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Remembering Jesuit Father Gerard Reedy, Professor and College President

This obituary was originally posted on Fordham University’s website on March 12, 2016, and has been edited for style and clarity. The original version can be viewed here.

By Joanna Mercuri

Fordham University mourns the loss of Fr. Gerard C. Reedy, SJ, a longtime member of the Fordham community and former president of the College of the Holy Cross. Fr. Reedy died on March 11, at age 76.

“The Society of Jesus lost a great man today,” said Fr. Joseph McShane, SJ, president of Fordham. “I could say many things about Fr. Reedy—that he was a pioneer in Jesuit higher education, that he was a distinguished scholar, that he was a gifted teacher—all true. But he was also a gentleman through and through, a warm and generous mentor, and a friend. We will all miss him greatly.”

The son of Charles and Margaret (Deasy) Reedy, Fr. Reedy was born in Bellerose, N.Y., on Oct. 25, 1939. He entered the Jesuit novitiate at Bellarmine College in 1957, shortly after graduating from Regis High School. He earned bachelor’s and master’s degrees from Fordham in 1963 and 1965, respectively; a licentiate in philosophy and a bachelor of divinity from Woodstock College in 1964 and 1970, respectively; and a doctorate from the University of Pennsylvania in 1973.

Throughout his career, Fr. Reedy was first and foremost a teacher. He began his career teaching Latin, English, and religion at Brooklyn Prep, when he was still a Jesuit scholastic. He joined the English faculty at Fordham in 1973.

“He was especially committed to students. They were the focus of his ministry, and they loved him,” said  Susan Ray, PhD, professor emerita of German, who worked closely with Fr. Reedy when he was appointed dean of Fordham College at Rose Hill in 1986. “He was a very warm, considerate person. He showed kindness to everybody.”

He served as dean for six years and, in 1992, was appointed vice president for academic affairs. The following year, he earned a Bene Merenti medal for 20 years of service to Fordham.

In 1994, Fr. Reedy became the 30th president of the College of the Holy Cross in Worcester, Mass. Under his leadership, the college transformed its educational technology infrastructure, earning it national recognition as one of the “most wired campuses in the nation.”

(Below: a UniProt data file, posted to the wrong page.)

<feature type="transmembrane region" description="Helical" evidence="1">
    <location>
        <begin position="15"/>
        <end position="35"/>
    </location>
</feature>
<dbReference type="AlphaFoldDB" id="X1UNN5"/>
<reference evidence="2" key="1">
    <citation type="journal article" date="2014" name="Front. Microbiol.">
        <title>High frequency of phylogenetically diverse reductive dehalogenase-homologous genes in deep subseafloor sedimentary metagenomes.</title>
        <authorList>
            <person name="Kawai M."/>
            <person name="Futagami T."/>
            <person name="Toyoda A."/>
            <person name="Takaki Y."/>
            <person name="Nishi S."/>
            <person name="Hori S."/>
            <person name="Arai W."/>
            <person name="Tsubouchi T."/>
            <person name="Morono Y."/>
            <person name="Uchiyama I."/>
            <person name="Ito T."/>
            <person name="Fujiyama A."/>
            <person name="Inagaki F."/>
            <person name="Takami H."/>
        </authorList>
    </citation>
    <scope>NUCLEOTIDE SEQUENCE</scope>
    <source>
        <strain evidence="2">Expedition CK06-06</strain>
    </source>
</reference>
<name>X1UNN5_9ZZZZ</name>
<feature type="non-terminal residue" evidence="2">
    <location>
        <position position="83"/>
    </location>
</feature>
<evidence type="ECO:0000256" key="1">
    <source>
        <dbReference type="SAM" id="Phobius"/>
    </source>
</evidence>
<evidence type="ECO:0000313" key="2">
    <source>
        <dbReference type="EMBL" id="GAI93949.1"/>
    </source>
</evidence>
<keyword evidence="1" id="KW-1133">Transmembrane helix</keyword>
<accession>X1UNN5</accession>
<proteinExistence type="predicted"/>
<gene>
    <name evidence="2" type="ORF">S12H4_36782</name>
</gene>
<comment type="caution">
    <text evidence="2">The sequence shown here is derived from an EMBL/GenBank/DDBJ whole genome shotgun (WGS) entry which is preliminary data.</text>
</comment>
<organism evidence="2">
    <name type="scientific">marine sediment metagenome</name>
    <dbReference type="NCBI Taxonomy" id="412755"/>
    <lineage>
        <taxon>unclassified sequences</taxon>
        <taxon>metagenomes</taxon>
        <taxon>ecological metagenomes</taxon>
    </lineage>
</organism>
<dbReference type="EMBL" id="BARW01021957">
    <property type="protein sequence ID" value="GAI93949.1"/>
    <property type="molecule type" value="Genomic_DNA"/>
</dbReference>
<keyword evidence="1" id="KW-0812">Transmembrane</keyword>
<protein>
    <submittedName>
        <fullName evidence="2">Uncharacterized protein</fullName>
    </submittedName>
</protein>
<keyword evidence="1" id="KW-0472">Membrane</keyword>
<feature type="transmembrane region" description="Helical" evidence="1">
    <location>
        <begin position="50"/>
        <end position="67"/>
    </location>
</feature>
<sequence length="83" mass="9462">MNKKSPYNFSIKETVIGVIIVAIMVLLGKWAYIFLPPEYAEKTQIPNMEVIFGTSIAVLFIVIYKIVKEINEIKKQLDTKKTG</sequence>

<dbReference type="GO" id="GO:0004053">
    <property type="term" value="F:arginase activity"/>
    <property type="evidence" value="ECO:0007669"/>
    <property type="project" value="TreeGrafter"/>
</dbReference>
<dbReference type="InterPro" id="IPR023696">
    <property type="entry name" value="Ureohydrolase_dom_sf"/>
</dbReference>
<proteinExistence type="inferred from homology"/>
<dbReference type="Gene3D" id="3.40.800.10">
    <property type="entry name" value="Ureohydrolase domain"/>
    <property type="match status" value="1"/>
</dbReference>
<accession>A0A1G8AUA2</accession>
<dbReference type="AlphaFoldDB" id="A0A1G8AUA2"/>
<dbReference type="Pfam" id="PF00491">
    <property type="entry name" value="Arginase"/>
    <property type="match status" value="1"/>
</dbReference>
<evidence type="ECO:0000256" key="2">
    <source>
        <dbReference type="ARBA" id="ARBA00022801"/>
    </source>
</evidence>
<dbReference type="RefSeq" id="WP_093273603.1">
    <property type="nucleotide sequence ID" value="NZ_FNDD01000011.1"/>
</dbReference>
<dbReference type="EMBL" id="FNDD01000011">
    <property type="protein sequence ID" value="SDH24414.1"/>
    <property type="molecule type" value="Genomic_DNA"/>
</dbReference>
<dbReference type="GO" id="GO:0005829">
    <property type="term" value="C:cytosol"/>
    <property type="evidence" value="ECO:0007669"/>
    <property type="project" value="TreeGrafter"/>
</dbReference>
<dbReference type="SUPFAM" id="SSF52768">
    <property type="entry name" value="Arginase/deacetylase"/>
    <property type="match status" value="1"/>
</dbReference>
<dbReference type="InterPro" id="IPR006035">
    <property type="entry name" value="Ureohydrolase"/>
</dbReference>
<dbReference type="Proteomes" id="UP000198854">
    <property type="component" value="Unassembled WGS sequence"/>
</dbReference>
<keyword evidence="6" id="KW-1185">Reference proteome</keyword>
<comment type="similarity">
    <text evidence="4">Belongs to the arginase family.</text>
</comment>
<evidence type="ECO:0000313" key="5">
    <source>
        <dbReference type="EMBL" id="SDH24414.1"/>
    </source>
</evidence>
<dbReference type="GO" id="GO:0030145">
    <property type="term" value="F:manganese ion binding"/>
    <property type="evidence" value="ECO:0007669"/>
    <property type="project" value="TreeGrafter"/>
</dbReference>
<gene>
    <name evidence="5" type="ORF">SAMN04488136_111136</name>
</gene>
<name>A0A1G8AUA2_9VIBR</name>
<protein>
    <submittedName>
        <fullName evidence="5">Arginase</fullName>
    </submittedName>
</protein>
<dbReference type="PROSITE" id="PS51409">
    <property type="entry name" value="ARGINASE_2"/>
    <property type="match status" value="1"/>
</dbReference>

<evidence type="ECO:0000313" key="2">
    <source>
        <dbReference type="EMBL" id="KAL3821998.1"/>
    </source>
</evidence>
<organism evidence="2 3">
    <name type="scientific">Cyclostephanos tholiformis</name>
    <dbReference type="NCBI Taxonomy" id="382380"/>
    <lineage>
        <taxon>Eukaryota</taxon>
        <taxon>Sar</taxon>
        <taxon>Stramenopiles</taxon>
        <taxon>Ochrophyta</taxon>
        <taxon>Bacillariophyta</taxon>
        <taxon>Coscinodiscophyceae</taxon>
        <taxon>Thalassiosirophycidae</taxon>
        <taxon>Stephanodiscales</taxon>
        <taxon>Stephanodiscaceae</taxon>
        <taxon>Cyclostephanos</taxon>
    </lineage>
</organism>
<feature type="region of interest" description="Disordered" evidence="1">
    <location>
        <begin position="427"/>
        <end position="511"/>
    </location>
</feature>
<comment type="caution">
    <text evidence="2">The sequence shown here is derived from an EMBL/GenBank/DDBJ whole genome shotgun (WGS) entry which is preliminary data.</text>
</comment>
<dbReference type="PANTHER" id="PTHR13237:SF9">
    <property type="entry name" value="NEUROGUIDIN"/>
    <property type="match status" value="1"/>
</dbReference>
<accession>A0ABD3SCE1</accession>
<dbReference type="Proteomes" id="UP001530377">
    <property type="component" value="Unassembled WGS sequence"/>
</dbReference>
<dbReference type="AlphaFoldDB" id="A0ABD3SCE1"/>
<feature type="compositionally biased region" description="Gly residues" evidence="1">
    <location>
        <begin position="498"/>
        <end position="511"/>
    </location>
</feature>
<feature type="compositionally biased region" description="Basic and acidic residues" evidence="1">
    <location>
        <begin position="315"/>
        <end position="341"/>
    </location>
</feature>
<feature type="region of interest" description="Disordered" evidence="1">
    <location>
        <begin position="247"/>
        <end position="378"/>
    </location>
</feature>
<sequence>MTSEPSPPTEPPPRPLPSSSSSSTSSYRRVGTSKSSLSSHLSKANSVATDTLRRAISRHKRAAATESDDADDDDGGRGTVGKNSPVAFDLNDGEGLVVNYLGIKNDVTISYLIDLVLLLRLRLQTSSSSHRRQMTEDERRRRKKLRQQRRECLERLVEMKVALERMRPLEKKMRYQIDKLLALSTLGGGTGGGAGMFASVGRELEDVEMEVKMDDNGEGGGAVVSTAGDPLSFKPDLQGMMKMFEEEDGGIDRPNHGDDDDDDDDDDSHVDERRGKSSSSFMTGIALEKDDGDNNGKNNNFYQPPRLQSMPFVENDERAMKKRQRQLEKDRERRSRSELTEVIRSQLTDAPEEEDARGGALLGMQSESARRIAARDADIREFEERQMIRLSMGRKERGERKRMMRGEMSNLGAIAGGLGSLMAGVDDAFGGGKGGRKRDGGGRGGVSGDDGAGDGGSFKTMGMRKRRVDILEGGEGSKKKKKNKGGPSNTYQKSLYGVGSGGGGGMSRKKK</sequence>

Of critical importance to Fr. Reedy was increasing the diversity of the college’s administration, faculty, and student body, a goal he realized in just four years as president. Students of color comprised 12% of class of 2002—an increase from 8% for the class prior—and the number of people of color in the faculty nearly doubled.

Still, his primary concern lay with the students, said his colleagues. In addition to living in the residence halls at Holy Cross (as he had done at Fordham), Fr. Reedy met regularly with student leaders, dined with students, and taught courses, even during his presidency.


He collaborated with Fr. Brian Linnane, SJ, assistant professor of religious studies, to team-teach “Moral Weakness,” an honors program seminar that encouraged students to think innovatively about ethical and theological issues.

“Gerry Reedy is a gifted, generous, and enthusiastic teacher. I was amazed at the amount of time he was able to give to the students and to preparation,” Fr. Linnane said in a Holy Cross Magazine article commemorating Fr. Reedy’s presidency.

“The success of this course was particularly gratifying for Gerry because it reflected what I take to be one of the central goals of his presidency—that the educational experience at Holy Cross be one that is ever more intellectually rigorous and, at the same time, broadly Catholic.”

In 1999, Fr. Reedy returned to Fordham, this time as the Loyola Chair in Humanities at Spellman Hall. He became dean of the Marymount College of Fordham University in 2001, and saw the school through to its closure in 2007.

During the last decade of his life, Fr. Reedy continued writing scholarly articles, offered spiritual direction to the Fordham community, and taught honors program seminars to undergraduates.

“He was a man of faith, humor, compassion and concern,” said Kevin Munnelly, assistant vice president for academic budgets and logistics and a Fordham alumnus (FCRH ’83, GSAS ’85). “He was a serious scholar and a brilliant professor—and also our rugby chaplain.”

Students frequently kept in touch with him long after leaving Fordham, and Fr. Reedy celebrated more than one alumni wedding—including Munnelly’s.

“He was always accessible if you needed advice, whether spiritual, academic, or anything else,” Munnelly said. “He loved being a teacher.”

Fr. Reedy is survived by his sister, Eileen, and two nephews, Charles and Paul Divone.


Arrangements

A wake will be held Fri., March 18, from 3 to 5 p.m. and 7 to 9 p.m. at the Fordham University Church on the Rose Hill Campus, Bronx N.Y., 10458.

Fr. Reedy’s funeral will take place Sat., March 19, at 10 a.m., also in the Fordham University Church. Burial will follow at the Jesuit Cemetery in Auriesville, N.Y.





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